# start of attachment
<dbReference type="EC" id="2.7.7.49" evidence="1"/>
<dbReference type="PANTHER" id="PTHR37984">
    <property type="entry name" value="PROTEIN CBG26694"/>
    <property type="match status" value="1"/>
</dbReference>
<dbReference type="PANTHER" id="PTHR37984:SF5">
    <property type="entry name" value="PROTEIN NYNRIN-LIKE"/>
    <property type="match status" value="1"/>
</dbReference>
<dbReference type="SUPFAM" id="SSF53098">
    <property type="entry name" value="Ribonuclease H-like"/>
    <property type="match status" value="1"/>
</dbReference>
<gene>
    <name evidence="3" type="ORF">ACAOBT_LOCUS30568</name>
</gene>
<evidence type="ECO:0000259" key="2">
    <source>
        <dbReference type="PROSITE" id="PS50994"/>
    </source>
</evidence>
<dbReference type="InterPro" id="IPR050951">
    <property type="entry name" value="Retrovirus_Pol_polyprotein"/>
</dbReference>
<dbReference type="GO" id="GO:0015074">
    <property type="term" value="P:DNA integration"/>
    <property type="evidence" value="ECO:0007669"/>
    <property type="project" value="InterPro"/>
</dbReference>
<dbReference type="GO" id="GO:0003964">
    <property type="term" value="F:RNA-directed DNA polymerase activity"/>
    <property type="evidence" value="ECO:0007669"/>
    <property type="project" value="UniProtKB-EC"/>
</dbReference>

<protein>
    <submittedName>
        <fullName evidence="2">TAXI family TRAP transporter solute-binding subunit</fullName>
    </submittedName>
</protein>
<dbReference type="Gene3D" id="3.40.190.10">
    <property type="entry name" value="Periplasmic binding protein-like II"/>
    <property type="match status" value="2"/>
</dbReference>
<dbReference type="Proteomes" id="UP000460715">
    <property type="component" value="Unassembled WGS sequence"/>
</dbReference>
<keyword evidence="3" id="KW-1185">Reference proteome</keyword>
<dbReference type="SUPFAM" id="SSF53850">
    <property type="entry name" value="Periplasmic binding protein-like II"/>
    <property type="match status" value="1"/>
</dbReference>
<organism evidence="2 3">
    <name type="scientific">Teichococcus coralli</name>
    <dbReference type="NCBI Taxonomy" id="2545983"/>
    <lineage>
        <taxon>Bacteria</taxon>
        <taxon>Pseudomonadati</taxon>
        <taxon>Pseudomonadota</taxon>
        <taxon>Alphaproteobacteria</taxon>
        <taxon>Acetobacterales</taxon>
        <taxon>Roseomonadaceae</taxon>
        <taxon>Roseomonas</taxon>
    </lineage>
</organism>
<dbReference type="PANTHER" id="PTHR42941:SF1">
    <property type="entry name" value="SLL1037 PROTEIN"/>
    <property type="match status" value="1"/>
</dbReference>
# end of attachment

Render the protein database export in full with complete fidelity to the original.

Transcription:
<dbReference type="EC" id="2.7.7.49" evidence="1"/>
<dbReference type="PANTHER" id="PTHR37984">
    <property type="entry name" value="PROTEIN CBG26694"/>
    <property type="match status" value="1"/>
</dbReference>
<dbReference type="PANTHER" id="PTHR37984:SF5">
    <property type="entry name" value="PROTEIN NYNRIN-LIKE"/>
    <property type="match status" value="1"/>
</dbReference>
<dbReference type="SUPFAM" id="SSF53098">
    <property type="entry name" value="Ribonuclease H-like"/>
    <property type="match status" value="1"/>
</dbReference>
<gene>
    <name evidence="3" type="ORF">ACAOBT_LOCUS30568</name>
</gene>
<evidence type="ECO:0000259" key="2">
    <source>
        <dbReference type="PROSITE" id="PS50994"/>
    </source>
</evidence>
<dbReference type="InterPro" id="IPR050951">
    <property type="entry name" value="Retrovirus_Pol_polyprotein"/>
</dbReference>
<dbReference type="GO" id="GO:0015074">
    <property type="term" value="P:DNA integration"/>
    <property type="evidence" value="ECO:0007669"/>
    <property type="project" value="InterPro"/>
</dbReference>
<dbReference type="GO" id="GO:0003964">
    <property type="term" value="F:RNA-directed DNA polymerase activity"/>
    <property type="evidence" value="ECO:0007669"/>
    <property type="project" value="UniProtKB-EC"/>
</dbReference>

<protein>
    <submittedName>
        <fullName evidence="2">TAXI family TRAP transporter solute-binding subunit</fullName>
    </submittedName>
</protein>
<dbReference type="Gene3D" id="3.40.190.10">
    <property type="entry name" value="Periplasmic binding protein-like II"/>
    <property type="match status" value="2"/>
</dbReference>
<dbReference type="Proteomes" id="UP000460715">
    <property type="component" value="Unassembled WGS sequence"/>
</dbReference>
<keyword evidence="3" id="KW-1185">Reference proteome</keyword>
<dbReference type="SUPFAM" id="SSF53850">
    <property type="entry name" value="Periplasmic binding protein-like II"/>
    <property type="match status" value="1"/>
</dbReference>
<organism evidence="2 3">
    <name type="scientific">Teichococcus coralli</name>
    <dbReference type="NCBI Taxonomy" id="2545983"/>
    <lineage>
        <taxon>Bacteria</taxon>
        <taxon>Pseudomonadati</taxon>
        <taxon>Pseudomonadota</taxon>
        <taxon>Alphaproteobacteria</taxon>
        <taxon>Acetobacterales</taxon>
        <taxon>Roseomonadaceae</taxon>
        <taxon>Roseomonas</taxon>
    </lineage>
</organism>
<dbReference type="PANTHER" id="PTHR42941:SF1">
    <property type="entry name" value="SLL1037 PROTEIN"/>
    <property type="match status" value="1"/>
</dbReference>